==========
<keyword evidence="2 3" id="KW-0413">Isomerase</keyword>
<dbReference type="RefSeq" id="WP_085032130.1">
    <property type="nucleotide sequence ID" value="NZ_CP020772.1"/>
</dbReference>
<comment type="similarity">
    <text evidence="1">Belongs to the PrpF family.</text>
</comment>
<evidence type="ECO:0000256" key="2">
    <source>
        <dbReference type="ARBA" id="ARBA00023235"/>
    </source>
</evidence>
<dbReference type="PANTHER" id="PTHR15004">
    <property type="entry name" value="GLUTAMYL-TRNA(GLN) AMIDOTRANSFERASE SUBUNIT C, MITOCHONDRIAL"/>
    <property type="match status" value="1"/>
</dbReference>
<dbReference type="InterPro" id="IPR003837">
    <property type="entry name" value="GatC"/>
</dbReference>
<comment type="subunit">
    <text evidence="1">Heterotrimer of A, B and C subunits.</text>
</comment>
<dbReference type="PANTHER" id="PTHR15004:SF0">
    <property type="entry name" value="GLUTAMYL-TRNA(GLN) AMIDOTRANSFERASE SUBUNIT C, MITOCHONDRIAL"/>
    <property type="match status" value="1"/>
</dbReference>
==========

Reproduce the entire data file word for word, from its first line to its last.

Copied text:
<keyword evidence="2 3" id="KW-0413">Isomerase</keyword>
<dbReference type="RefSeq" id="WP_085032130.1">
    <property type="nucleotide sequence ID" value="NZ_CP020772.1"/>
</dbReference>
<comment type="similarity">
    <text evidence="1">Belongs to the PrpF family.</text>
</comment>
<evidence type="ECO:0000256" key="2">
    <source>
        <dbReference type="ARBA" id="ARBA00023235"/>
    </source>
</evidence>
<dbReference type="PANTHER" id="PTHR15004">
    <property type="entry name" value="GLUTAMYL-TRNA(GLN) AMIDOTRANSFERASE SUBUNIT C, MITOCHONDRIAL"/>
    <property type="match status" value="1"/>
</dbReference>
<dbReference type="InterPro" id="IPR003837">
    <property type="entry name" value="GatC"/>
</dbReference>
<comment type="subunit">
    <text evidence="1">Heterotrimer of A, B and C subunits.</text>
</comment>
<dbReference type="PANTHER" id="PTHR15004:SF0">
    <property type="entry name" value="GLUTAMYL-TRNA(GLN) AMIDOTRANSFERASE SUBUNIT C, MITOCHONDRIAL"/>
    <property type="match status" value="1"/>
</dbReference>